Ivanov and Putin
Time to go? Vladimir Putin, left, has dismissed his chief of staff Sergey Ivanov, pictured here in 2013 by the Kremlin walls. The Russian president has made a number of appointments ahead of September's parliamentary elections Reuters

Vladimir Putin has dismissed his chief of staff Sergey Ivanov, a man the Russian president once named as one of his five most trusted allies. Tipped as a successor to Putin as a potential head of state in 2008, a role which eventually went to Dmitry Medvedev, Ivanov had served as a deputy prime minister and defence minister.

A Kremlin statement said Putin had "decreed to relieve Ivanov of his duties as head of the Russian presidential administration" but there was no other reason given.

Ivanov had a long career in the KGB and then the FSB and has been made a special representative for environmental and transport.

Fluent in English and Swedish, he has fought for environmental causes, including the endangered Amur leopard but his new role as an environmental envoy will be seen as a demotion.

The Telegraph reported that Ivanov was one of the key figures behind the move to annex Crimea in 2014.

His unexpected dismissal comes amid a mass shake-up of regional and federal elites in Russia and speculation in the Russian media is mounting that Putin may purge more of his close allies after the State Duma elections in September, according to Radio Free Europe.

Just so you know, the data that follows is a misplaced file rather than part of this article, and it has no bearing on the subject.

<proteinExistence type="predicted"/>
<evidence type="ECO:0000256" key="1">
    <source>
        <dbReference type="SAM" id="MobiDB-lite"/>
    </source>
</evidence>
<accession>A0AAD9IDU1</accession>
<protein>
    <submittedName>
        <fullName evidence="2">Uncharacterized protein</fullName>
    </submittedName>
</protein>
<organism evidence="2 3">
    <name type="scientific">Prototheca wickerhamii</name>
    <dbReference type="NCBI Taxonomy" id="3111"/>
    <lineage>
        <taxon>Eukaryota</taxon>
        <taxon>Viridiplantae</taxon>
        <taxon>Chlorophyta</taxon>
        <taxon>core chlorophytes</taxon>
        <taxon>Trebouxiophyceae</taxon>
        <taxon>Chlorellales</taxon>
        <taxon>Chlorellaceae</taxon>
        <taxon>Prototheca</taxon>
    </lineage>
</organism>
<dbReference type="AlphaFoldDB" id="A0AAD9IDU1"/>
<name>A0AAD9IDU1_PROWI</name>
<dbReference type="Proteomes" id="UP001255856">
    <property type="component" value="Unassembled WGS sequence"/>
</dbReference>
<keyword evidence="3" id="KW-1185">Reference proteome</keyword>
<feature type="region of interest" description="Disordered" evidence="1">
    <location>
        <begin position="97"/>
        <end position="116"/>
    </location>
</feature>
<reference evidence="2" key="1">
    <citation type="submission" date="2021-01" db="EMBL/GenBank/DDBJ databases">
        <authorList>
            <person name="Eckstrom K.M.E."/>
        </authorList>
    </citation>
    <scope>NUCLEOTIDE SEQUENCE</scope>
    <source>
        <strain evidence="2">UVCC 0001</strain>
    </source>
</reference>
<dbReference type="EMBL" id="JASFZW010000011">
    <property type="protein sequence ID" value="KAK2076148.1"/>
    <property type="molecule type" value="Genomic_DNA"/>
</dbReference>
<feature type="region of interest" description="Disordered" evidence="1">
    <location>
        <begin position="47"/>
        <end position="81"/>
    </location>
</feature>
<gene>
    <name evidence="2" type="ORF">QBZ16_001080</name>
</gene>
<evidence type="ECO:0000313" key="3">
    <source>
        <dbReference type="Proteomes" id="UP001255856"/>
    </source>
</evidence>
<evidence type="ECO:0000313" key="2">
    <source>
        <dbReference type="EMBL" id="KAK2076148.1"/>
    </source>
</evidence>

Four regional governors, four federal district chiefs have been dismissed. The customs boss, Andrei Balyaninov, had a spectacular fall from grace when he was accused of corruption and a raid on his home unearthed cash in shoeboxes and priceless antiques.

In the past year, Russian Railways chief Vladimir Yakunin, anti-narcotics tsar Viktor Ivanov and security service chief Yevgeny Murov have all lost their jobs.

Moscow-based analyst Alexei Makarkin said that Putin wants to avoid projecting the image of an ageing leader.

He said: "He wants to revive his team with the people he can fully trust and who are always near him, and that's why the sources for new hires are his security detail and the presidential office," the Associated Press reported.

Ivanov will be replaced by Anton Vaino, 44, who worked in Putin's protocol department. His grandfather Karl Vaino, headed the Communist Party in Soviet-ruled Estonia between 1978 and 1988.